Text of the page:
The investigators will be working with pediatricians at Unity Health Care’s Upper Cardozo Medical Center in Washington, D.C., a large, not-for-profit outpatient clinic that serves significant numbers of Latino youth in the District. They have created a model to support community pediatricians in more effectively using evidence-based practices in screening for autism and developmental delays.
“The methods we use in the clinic are often not used in the community, and we are interested in understanding why,” Biel says. “A number of barriers exist: pediatricians are pressed for time, they are not reimbursed for using screening tools, or they may lack confidence that children who are referred for care for autism will receive it. For children and families, poverty, lack of insurance, and language barriers are issues that impact access to care and likelihood of receiving adequate care.”
In this new program, the Georgetown researchers will conduct focus groups in the community and with Unity Health Care physicians, and they will use Latino “family navigators” in the clinic to help families find the specialized care they need.
Biel and his clinic colleagues also provide developmental assessment, early childhood mental health, and autism training for Georgetown School of Medicine students and residents from the Pediatrics, Psychiatry, and Child Psychiatry training programs. Biel also gives lectures on normal and abnormal child development to medical students throughout their four years at the medical school.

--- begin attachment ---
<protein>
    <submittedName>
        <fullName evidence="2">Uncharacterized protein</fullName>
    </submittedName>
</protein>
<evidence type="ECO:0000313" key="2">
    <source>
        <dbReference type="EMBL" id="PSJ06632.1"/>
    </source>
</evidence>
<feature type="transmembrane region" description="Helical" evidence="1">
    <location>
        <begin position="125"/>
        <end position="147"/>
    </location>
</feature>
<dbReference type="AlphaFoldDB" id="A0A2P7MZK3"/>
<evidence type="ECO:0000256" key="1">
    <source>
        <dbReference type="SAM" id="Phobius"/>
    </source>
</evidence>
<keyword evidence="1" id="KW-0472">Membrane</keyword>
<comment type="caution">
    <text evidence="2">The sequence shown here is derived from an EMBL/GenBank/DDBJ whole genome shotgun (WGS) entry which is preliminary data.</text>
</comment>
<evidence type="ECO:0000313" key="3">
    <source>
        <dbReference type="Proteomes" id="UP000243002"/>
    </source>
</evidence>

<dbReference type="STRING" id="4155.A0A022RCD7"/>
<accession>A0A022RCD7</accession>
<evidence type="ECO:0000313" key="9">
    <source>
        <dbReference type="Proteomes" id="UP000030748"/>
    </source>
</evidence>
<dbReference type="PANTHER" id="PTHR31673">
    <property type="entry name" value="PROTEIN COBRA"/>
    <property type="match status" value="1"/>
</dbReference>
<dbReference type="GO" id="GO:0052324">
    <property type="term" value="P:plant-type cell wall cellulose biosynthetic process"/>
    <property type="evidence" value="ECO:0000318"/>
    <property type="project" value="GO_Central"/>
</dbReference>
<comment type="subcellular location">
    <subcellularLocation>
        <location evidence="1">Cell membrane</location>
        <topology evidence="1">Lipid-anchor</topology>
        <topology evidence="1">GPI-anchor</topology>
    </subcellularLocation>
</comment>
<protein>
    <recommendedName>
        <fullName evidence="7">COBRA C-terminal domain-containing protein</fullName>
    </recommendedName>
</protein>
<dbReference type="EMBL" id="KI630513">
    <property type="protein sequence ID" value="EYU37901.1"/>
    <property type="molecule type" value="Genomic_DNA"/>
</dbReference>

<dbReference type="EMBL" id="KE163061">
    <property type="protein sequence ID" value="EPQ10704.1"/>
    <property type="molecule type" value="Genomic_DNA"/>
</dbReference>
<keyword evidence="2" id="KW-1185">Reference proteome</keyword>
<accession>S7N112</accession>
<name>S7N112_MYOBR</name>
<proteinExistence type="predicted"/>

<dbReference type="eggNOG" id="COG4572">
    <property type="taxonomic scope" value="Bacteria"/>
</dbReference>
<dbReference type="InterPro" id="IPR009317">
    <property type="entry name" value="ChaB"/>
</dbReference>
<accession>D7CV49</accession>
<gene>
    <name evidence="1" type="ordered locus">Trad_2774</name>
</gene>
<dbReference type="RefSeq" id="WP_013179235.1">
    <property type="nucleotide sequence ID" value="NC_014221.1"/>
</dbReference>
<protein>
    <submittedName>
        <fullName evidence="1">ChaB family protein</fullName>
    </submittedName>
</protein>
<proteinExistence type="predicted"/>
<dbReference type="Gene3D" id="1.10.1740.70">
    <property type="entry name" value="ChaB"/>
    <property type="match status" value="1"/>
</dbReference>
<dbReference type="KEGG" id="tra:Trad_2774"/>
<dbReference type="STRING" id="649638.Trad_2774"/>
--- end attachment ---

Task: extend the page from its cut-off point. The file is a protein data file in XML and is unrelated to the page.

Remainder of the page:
Biel is interested in the intersection between pediatrics and child psychiatry, and he sees child psychiatrists as capable of playing a vital role as advocates for the emotional development of all children. “Autism is a fascinating field both from a developmental neuroscience perspective and from a public health perspective,” he says.
“I am interested in thinking about how can we understand the developmental processes that occur with autism so that we can do a better job of identifying it early and using methods of intervention most likely to help children close developmental gaps,” Biel says. “With timely intervention we can change the lives of many children and families.”
By Renee Twombly, GUMC Communications